[rabbitmq-discuss] adjusting timeout for non-acked messages to be requeued

Matthew Sackman matthew at lshift.net
Wed Jan 6 11:03:08 GMT 2010

Hi Vishnu,

On Wed, Dec 30, 2009 at 09:07:53AM +0530, vishnu wrote:
>    thanks, I think Im getting a better understanding now. Initially I wanted
> to look at auto requeueing for circumstances when my client subscribing to
> events went down or got disconnected. Now my understanding is that in those
> cases, messages get auto requeued.


>     However, if I choose not to autoack, then it looks like the
> responsibility of requeuing a client, forcing a time delay on the delivery
> and also maybe forcing a limit on the number of passes through the queue is
> going to have to become subscriber responsibility. I was hoping to handle
> that as a configuration on the queue itself outside of code, but I guess
> that isn't possible.
> (the use case we have requires us to make sure that every message is
> processed as far as possible. Meaning actual failures and successes are sent
> onward, but failures for technical reasons require us to try again later, by
> which time the technical issue might have been resolved).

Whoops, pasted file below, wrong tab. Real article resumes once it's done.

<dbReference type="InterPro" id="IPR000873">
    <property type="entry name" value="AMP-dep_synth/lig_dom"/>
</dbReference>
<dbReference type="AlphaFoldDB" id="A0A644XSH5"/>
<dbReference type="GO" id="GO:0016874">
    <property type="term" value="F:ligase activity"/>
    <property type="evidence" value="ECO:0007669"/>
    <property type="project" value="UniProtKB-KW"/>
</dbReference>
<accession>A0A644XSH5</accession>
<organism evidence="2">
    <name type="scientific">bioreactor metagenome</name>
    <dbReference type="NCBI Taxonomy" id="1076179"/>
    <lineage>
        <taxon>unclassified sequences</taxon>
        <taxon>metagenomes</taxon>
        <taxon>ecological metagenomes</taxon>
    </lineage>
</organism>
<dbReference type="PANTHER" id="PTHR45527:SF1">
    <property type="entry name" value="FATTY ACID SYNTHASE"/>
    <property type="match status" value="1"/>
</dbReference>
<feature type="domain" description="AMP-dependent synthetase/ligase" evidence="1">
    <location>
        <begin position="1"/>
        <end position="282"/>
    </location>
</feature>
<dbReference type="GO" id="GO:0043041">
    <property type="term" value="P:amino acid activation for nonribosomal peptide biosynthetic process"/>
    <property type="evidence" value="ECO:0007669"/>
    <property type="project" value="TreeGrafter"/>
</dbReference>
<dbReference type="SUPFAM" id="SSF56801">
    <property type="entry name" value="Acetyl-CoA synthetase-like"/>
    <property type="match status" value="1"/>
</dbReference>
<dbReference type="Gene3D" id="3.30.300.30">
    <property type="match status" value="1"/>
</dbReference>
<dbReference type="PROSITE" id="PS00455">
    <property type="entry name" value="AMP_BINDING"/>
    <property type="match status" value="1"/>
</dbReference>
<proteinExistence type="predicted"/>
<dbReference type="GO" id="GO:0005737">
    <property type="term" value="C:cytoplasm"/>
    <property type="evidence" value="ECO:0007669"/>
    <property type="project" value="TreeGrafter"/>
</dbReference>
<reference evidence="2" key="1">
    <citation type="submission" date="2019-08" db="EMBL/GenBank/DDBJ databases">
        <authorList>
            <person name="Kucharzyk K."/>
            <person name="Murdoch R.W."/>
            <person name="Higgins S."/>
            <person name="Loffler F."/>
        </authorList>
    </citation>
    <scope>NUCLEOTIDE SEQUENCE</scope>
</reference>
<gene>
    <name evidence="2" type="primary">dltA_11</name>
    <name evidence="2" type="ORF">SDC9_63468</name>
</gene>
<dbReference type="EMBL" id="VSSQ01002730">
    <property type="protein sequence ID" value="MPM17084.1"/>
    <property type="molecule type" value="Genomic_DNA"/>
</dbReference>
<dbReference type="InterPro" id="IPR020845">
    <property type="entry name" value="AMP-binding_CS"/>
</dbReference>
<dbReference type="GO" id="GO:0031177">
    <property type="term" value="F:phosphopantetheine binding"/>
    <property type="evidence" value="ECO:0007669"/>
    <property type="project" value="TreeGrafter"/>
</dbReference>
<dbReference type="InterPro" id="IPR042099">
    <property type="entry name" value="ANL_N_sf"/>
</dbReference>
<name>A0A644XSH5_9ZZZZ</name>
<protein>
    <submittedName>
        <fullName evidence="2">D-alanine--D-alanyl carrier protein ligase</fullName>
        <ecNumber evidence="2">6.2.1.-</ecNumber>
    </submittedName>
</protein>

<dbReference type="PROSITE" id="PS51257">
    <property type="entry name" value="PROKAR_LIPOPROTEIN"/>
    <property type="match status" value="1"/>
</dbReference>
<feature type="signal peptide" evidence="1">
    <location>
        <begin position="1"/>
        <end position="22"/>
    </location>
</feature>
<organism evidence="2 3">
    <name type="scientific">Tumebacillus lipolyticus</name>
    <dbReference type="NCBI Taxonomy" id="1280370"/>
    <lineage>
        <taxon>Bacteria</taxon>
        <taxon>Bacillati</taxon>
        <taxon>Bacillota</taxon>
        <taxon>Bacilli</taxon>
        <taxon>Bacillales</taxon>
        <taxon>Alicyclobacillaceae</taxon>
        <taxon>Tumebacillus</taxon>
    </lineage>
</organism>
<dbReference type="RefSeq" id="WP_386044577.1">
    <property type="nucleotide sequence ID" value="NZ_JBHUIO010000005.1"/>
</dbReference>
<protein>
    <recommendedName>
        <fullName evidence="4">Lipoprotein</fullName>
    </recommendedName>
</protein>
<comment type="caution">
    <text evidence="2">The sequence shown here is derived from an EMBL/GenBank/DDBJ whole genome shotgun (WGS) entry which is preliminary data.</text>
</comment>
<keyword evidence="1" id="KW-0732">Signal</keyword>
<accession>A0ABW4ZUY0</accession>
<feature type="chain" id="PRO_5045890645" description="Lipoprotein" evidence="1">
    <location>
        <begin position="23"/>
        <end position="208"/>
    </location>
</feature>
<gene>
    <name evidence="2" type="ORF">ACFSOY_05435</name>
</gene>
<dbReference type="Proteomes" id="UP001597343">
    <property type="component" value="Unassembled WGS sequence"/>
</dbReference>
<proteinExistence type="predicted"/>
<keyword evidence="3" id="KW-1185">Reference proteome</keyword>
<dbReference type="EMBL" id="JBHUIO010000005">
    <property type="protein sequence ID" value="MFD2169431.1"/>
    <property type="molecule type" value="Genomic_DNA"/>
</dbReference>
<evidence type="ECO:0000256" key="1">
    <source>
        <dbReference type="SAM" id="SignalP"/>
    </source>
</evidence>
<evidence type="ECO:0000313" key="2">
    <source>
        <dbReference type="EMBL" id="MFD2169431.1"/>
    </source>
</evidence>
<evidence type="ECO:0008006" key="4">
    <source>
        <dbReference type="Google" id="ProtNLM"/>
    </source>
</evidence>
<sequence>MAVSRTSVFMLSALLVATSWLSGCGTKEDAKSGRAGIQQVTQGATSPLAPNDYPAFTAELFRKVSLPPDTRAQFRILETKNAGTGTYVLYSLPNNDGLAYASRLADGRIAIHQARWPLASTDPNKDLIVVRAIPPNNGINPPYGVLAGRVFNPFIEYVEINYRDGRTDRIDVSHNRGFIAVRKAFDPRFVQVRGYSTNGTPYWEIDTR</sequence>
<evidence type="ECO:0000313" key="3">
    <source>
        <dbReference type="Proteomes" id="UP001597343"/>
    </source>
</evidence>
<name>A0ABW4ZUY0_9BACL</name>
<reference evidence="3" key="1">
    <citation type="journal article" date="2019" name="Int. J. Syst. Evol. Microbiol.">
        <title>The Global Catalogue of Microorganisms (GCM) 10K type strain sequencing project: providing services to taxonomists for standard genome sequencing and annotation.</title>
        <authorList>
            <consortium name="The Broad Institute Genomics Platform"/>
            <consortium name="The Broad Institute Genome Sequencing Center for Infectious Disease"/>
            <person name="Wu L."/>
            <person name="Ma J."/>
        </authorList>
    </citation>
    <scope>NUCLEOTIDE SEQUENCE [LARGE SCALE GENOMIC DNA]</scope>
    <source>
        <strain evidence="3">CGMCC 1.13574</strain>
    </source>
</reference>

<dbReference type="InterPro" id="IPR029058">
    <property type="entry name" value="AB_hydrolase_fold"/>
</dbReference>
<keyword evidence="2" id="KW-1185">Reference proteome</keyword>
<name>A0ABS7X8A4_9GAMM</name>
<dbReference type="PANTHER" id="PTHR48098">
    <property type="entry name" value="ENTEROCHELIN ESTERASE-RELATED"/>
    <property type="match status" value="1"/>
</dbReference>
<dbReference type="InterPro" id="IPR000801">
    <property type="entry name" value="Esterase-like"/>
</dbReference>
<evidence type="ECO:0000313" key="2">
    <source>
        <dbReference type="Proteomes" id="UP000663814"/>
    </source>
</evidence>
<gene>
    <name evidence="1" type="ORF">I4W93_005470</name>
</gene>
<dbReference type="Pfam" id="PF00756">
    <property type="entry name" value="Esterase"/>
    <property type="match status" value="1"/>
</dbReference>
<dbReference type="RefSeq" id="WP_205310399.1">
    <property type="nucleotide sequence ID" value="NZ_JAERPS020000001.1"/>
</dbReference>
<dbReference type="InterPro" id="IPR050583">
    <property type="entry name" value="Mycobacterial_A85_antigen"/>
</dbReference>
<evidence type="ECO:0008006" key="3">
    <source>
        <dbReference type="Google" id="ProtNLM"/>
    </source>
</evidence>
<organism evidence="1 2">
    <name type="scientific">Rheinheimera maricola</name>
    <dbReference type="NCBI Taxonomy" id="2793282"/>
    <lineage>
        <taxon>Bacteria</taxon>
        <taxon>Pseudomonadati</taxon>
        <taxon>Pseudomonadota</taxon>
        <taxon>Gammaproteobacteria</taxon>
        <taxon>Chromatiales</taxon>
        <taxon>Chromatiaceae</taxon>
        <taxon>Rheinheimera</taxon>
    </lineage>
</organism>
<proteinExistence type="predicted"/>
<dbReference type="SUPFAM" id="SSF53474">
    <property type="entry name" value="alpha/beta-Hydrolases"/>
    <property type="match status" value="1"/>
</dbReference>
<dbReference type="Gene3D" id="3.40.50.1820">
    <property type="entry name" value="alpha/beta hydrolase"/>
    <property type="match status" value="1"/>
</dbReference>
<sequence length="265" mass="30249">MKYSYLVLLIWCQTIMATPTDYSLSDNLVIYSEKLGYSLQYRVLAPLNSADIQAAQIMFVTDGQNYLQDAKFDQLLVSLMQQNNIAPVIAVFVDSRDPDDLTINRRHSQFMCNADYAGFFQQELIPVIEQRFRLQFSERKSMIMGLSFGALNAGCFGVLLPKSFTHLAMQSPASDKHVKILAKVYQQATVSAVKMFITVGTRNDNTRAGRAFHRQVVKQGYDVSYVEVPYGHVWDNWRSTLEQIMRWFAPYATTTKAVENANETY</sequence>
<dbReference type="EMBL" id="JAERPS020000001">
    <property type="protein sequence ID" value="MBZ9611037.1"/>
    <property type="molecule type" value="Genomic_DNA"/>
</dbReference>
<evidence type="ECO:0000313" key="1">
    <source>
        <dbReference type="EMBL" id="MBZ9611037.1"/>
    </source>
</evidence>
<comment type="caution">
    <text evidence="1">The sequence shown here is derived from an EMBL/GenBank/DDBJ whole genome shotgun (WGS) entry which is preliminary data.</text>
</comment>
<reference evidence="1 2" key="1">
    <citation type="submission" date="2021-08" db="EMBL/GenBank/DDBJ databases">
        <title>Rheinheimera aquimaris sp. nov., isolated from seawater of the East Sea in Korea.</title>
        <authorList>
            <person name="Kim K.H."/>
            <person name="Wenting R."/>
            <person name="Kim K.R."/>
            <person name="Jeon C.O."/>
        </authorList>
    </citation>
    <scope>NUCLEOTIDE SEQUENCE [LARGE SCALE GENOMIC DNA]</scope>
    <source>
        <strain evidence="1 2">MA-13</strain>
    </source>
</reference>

Rabbit does eventual delivery. Thus eventually, the message will be
delivered. However, it may be delivered to more than one consumer. A
message that is not ack'd will, when the channel on which it was
delivered closes (or the connection, or some other condition that I
always forget, but which Matthias pointed out within about the last
month on this list), be reinserted into its queue to be redelivered.

Thus if you set qos.prefetch to 1, don't auto-ack, and then your client
goes down, you have the following set of properties:
1) Your client will only receive the next message when it's successfully
ack'd the current message.
2) If the client crashes, at most 1 message (i.e. the message that it's
currently processing) will be requeued.
3) If you want to do timeouts, if depends where you wish to put the
timeout - kill clients if they're taking too long (this seems odd) - or
drop messages you receive (i.e. ack them but do no work) if they're
deemed too old. But yes, that's all client-side logic - we don't do TTL
in the server yet.


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